Blipblox After Dark synth invites kids over to the dark side
A couple of years ago, Playtime Engineering launched a colorful portable synthesizer on Indiegogo that allowed players young and old "to have fun without fully understanding how it all works." Now the startup has reworked the hardware and software, and toned down the cuteness, for the Blipblox After Dark.
Originally unveiled at the 2020 NAMM show in January, the Blipblox After Dark toy synthesizer is the second product from the San Franciscans, and sports a similar interface layout as the original but looks slightly less toy-like. Over 300 melodies composed by professional musicians are included, with the system randomly choosing one of them to sound off when the unit is switched on.
The unit puts 16 oscillator schemes at the user's disposal, with pulse width and frequency modulation, sync and detune all up for grabs. But you don't need to know all that to have fun. Players from 3 years and up can just use the array of buttons, knobs, switchers and sliders to modify the melody coming through the built-in speaker.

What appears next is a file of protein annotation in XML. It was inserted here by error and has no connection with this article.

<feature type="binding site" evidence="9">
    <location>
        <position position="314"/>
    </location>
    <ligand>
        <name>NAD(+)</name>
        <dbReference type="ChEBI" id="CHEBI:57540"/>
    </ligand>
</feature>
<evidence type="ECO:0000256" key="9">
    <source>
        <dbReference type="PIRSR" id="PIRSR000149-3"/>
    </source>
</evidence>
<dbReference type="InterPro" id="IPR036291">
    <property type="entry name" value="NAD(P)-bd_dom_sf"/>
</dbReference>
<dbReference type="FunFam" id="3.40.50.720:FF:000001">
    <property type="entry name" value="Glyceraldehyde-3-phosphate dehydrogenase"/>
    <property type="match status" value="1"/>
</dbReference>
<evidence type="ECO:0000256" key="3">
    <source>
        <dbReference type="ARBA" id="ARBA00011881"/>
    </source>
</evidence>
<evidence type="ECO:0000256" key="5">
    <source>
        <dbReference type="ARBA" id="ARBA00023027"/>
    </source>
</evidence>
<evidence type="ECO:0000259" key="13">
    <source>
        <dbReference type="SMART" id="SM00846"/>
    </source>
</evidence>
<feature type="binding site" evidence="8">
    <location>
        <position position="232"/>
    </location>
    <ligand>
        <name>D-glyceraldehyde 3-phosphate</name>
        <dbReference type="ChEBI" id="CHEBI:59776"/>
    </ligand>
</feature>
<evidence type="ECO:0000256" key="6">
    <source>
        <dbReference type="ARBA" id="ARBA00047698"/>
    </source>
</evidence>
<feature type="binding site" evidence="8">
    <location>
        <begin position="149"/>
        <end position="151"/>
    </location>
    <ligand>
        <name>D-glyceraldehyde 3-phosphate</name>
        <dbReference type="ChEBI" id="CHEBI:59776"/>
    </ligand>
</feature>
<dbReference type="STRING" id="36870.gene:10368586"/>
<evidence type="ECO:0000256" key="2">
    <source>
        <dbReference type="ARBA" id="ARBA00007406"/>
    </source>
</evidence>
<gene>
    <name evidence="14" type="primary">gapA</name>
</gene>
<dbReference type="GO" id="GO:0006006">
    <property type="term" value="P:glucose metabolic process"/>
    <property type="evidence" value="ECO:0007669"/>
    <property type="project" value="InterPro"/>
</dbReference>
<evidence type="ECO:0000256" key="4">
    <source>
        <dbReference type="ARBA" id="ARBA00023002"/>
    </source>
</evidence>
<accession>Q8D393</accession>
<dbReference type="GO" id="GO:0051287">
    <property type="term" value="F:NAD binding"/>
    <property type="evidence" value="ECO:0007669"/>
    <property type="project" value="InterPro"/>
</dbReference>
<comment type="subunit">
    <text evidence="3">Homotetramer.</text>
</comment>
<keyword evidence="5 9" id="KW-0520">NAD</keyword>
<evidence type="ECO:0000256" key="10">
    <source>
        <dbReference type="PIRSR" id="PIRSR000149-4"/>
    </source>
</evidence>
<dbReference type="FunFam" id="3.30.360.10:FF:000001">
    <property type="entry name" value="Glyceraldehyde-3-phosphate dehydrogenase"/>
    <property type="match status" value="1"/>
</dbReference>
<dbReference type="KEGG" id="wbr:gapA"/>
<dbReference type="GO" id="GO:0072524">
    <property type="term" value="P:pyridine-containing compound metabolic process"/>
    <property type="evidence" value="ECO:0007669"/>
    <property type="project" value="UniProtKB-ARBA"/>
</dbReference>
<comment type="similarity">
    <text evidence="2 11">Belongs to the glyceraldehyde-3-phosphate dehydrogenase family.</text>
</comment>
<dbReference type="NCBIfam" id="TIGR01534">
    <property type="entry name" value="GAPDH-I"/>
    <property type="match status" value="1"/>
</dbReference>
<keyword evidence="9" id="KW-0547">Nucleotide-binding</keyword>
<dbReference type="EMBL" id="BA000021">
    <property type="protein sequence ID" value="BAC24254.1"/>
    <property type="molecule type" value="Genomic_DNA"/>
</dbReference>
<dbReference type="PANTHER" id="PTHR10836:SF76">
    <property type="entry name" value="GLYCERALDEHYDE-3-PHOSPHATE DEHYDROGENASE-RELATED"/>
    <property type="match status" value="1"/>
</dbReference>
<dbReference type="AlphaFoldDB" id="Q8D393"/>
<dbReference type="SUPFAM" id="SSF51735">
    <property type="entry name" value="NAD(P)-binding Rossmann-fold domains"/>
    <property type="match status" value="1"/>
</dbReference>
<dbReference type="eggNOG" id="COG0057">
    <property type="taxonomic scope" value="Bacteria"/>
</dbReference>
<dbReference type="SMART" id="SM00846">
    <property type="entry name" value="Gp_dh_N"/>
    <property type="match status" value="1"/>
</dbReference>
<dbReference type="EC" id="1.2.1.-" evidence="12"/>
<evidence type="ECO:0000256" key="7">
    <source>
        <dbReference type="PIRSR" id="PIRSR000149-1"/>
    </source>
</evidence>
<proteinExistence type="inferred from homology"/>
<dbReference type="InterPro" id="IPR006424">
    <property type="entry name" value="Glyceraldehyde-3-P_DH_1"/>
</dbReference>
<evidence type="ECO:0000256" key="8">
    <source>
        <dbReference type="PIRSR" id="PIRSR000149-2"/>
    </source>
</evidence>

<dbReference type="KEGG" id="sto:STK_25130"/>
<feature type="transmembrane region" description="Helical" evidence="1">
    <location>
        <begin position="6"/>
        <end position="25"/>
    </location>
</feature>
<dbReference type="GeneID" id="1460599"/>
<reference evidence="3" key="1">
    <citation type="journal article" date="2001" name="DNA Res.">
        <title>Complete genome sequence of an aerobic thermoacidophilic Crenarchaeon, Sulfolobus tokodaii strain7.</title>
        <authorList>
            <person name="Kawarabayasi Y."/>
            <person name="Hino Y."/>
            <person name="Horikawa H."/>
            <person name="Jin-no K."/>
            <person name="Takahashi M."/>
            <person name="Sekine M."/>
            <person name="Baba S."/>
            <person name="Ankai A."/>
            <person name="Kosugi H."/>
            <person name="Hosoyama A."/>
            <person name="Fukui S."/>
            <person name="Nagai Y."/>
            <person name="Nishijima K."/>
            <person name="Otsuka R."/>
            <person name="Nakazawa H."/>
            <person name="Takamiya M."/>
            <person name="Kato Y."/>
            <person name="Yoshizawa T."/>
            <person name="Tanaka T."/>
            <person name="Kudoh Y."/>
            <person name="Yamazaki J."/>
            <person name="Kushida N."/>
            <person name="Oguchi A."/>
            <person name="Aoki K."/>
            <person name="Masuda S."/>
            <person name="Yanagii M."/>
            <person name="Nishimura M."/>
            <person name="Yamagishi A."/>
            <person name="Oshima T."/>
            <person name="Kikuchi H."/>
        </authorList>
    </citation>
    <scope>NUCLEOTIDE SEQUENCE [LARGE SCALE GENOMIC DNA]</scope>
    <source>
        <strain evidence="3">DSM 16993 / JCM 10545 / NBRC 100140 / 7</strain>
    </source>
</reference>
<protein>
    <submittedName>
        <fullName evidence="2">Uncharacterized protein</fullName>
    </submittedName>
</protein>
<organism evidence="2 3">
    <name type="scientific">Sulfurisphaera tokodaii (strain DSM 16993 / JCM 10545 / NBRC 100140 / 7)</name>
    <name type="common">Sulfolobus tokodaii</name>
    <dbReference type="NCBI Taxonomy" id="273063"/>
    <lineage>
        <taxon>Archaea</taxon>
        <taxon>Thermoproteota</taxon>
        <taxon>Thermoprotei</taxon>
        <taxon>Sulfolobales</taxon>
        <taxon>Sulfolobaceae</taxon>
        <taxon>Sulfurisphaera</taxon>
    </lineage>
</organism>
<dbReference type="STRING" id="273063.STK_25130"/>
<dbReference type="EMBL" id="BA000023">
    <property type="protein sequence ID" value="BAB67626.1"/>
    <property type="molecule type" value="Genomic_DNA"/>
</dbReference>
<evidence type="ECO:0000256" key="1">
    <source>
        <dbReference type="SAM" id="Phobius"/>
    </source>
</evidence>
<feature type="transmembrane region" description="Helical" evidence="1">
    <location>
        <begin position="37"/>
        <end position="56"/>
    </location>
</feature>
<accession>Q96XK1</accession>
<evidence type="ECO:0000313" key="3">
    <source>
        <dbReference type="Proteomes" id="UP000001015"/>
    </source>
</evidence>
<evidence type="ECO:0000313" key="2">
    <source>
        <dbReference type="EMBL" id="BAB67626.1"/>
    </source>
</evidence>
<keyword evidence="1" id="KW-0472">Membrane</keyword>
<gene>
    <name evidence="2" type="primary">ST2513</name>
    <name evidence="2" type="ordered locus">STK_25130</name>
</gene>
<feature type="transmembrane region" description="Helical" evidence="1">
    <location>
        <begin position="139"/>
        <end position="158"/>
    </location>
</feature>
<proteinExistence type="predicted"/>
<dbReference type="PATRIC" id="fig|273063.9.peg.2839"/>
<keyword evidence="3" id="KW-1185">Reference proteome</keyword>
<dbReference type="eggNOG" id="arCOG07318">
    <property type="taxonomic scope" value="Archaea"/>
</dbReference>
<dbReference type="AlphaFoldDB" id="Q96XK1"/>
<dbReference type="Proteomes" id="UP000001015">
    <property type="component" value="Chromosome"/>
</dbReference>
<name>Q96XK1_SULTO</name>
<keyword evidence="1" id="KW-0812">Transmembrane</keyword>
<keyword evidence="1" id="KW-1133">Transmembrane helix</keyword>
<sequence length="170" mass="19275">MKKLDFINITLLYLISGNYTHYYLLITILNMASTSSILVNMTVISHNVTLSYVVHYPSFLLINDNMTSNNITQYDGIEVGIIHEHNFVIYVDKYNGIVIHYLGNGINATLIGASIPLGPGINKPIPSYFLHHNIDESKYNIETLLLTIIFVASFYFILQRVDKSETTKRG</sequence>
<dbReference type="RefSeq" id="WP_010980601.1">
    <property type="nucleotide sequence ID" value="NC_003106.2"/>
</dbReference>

The ROM-based wavetables host 256 unique tones, a resonant multi-mode filter lets you manipulate frequencies, you can dial in stereo multi-tap delay for added body, there's a built-in drum machine with more than a hundred pitch-shifting samples to set the groove, and more.
All Blipblox synths are certified to international toy safety standards, meaning there are no sharp edges, the controls can't be pulled off and the device should be tough enough to withstand rough treatment from youngsters.
It looks like great fun for children young and old and is ready to rock out of the box via USB power or the included batteries, but more advanced users can integrate it into a studio-like setup thanks to 5-pin MIDI in and stereo audio out.
Indiegogo pledges for this edition start at US$179. The project has already met its funding goal with about two weeks remaining on the campaign clock, and if all goes to plan, shipping is estimated to start in November. The video below has more.
Source: Playtime Engineering